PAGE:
Themes

Future Agricultures explores what needs to be done to get different forms of agriculture – food/cash crops, livestock/pastoralism, smallholdings/contract farming/large holdings – moving on a track of increasing productivity and competitiveness.

We do this through work in 10 themes, examining how agricultural policy is made and put into practice in different settings, and how this could be improved


Latest articles

Does the ‘heifer-in-trust’ model work for social protection?
Does the ‘heifer-in-trust’ model work for social protection?
April 26, 2013 / Growth and Social Protection
An article in Development Policy Review by James Sumberg and Gountiéni Damien Lankoandé examines the ‘heifer-in-trust’ or ‘livestock-in-kind credit’ model through a social-protection lens. Specifically it seeks to engage with debates about the use of asset-based strategies to support graduation

Special issue: Governing global land deals
Special issue: Governing global land deals
April 22, 2013 / Land
A special issue of the journal Development and Change, entitled Governing Global Land Deals: The Role of the State in the Rush for Land, is the latest of a series exploring global land, water and green grabs. This has been

Land guidelines: from paper to practice
Land guidelines: from paper to practice
April 3, 2013 / Land
The tenth "Policies against Hunger" conference in June 2013 will centre around the question of how to apply the standards and principles described in the Voluntary Guidelines on the Responsible Governance of Tenure of Land, Fisheries and Forests in the

The problem with profit
The problem with profit
March 27, 2013 / China and Brazil in African Agriculture
In a new post on the blog From Poverty To Power, Henry Tugendhat examines DFID’s policy of working with private investors to invest in developing economies. What can the UK learn from Chinese and Brazilian experiences in Africa? As new

China and Brazil in Africa: new papers
China and Brazil in Africa: new papers
March 11, 2013 / China and Brazil in African Agriculture
A set of seven new working papers looks at how Brazil and China are changing agricultural development in Africa. The China and Brazil in African Agriculture (CBAA) project analyses new patterns of development co-operation in Ethiopia, Ghana, Mozambique and Zimbabwe.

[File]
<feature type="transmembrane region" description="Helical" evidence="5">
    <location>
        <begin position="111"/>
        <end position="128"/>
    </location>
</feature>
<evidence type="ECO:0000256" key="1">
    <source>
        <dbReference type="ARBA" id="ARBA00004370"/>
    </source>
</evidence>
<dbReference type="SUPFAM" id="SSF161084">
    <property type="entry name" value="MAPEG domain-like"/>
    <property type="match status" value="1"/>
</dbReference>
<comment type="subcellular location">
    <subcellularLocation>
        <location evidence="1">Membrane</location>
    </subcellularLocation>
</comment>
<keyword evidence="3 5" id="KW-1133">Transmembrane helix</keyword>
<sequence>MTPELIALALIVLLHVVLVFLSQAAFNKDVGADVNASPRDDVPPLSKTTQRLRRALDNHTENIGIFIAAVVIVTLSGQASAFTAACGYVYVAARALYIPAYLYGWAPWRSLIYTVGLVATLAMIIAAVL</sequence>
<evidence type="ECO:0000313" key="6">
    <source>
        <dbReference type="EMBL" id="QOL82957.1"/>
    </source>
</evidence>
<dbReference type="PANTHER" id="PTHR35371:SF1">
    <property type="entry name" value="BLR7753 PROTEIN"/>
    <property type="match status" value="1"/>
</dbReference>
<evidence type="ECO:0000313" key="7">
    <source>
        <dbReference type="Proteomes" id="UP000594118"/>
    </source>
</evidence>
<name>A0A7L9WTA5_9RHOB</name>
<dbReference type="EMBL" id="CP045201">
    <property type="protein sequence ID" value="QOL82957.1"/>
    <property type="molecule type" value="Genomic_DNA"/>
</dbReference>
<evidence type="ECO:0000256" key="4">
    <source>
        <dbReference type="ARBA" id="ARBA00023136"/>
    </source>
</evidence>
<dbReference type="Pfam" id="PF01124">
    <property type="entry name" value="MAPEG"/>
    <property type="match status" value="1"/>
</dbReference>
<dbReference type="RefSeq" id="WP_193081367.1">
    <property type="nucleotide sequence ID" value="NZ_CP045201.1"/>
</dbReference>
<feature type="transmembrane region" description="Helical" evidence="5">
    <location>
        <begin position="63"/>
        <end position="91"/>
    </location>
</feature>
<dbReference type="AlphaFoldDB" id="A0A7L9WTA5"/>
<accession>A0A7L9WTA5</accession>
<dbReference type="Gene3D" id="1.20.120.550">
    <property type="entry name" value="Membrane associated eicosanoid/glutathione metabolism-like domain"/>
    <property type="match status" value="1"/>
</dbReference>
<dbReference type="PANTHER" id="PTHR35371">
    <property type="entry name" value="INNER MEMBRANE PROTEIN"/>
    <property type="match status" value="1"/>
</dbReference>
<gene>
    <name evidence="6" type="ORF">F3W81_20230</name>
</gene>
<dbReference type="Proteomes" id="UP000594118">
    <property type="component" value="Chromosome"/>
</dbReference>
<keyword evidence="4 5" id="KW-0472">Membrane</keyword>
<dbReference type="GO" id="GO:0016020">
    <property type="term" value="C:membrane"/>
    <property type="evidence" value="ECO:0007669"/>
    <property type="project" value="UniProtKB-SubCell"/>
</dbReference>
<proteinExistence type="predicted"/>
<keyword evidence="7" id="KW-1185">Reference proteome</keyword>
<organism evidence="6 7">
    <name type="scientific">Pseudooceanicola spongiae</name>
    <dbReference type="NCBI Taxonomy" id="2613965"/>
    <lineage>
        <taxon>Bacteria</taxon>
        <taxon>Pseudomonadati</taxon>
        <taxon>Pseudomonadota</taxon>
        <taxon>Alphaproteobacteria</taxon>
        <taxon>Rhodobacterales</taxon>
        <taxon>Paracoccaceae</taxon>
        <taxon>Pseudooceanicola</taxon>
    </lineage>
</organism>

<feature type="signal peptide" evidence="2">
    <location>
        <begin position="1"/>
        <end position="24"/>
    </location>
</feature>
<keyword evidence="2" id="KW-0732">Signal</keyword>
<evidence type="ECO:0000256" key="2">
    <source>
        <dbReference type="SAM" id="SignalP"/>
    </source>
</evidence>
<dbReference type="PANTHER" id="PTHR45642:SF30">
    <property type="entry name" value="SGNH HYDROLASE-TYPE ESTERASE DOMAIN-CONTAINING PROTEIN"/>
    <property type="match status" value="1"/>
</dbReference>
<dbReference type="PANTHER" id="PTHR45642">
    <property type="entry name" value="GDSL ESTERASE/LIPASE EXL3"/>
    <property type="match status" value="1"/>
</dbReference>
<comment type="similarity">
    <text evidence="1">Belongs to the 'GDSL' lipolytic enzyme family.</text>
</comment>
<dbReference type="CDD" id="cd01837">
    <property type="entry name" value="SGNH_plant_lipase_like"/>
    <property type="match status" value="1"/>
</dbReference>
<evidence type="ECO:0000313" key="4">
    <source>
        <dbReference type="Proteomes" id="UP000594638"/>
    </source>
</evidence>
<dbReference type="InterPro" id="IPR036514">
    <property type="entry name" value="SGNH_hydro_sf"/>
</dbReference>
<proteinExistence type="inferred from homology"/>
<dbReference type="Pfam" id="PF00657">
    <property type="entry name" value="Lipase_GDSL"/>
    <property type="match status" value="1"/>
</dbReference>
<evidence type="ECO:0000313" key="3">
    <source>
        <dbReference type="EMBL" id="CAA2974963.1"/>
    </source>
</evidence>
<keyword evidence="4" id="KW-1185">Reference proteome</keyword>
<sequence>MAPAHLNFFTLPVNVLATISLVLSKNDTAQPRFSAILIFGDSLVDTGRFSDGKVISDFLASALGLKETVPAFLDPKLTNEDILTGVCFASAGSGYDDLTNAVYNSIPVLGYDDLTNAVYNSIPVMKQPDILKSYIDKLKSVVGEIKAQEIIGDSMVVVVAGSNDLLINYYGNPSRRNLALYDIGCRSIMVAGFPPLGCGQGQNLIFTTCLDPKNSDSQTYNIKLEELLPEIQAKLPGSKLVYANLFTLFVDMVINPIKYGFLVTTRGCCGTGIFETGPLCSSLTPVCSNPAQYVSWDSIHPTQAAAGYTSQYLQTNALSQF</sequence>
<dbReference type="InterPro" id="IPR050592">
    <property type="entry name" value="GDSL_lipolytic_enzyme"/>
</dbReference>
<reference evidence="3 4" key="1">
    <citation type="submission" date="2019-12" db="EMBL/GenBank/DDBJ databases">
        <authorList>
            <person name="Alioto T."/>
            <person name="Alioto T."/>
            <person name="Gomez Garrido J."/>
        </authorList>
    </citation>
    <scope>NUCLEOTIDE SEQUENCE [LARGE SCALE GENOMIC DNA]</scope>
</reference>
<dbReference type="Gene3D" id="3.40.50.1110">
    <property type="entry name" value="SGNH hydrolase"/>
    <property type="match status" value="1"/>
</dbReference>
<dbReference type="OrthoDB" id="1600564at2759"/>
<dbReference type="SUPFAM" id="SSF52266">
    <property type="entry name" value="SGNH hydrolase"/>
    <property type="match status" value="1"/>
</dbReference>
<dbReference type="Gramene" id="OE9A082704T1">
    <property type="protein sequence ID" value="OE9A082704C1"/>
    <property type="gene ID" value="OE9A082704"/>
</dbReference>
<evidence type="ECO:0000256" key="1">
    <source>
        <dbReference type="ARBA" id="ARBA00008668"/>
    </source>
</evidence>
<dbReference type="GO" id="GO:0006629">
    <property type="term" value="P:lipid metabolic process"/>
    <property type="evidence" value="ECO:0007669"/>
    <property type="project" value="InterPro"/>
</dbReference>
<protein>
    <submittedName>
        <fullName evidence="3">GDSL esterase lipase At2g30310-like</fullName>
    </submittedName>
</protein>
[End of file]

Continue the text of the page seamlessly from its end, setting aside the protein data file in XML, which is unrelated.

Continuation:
New book sheds light on Ethiopian seed systems
New book sheds light on Ethiopian seed systems
March 6, 2013 / Science, Technology and Innovation
A new book, available as a free download (Zip file, 18MB), is the culmination of a considerable amount of new and important research on seed systems, both within Ethiopia and across Africa. Defining Moments in the Ethiopian Seed System draws

Media competition: Winners announced
Media competition: Winners announced
February 27, 2013 / Policy Processes
We're delighted to announce the winners of our Africa-wide journalism competition on the politics and processes that influence agricultural investment in Africa. The winners are: Print category: Oluyinka Alawode (Nigeria) Audio category: George Kalungwe (Malawi) We had over 40 submissions

Pastoralism book launch, Kenya: video & audio
Pastoralism book launch, Kenya: video & audio
February 18, 2013 / Pastoralism
The book Pastoralism and Development in Africa: Dynamic Change at the Margins had its Kenya launch in Nairobi on 13 February 2013. The keynote speaker was Hon. Mohamed Elmi, Minister of State for Development of Northern Kenya and Other Arid

Busting myths about youth and agriculture
Busting myths about youth and agriculture
February 14, 2013 / Young People & Agrifood
The debate on youth and agriculture has often assumed that simply encouraging young people to farm will solve the triple problem of unemployment, undernutrition and an ageing workforce. But the attitudes of young people themselves have largely been ignored, as

Are agricultural ‘success stories’ all they appear to be?
Are agricultural ‘success stories’ all they appear to be?
February 13, 2013 / Science, Technology and Innovation
Demonstrating 'impact' has become a strong imperative for those involved in agricultural research. But this pressure has led to some large-scale claims for techniques that have only been tested at farm level. In a new blog post, Jim Sumberg examines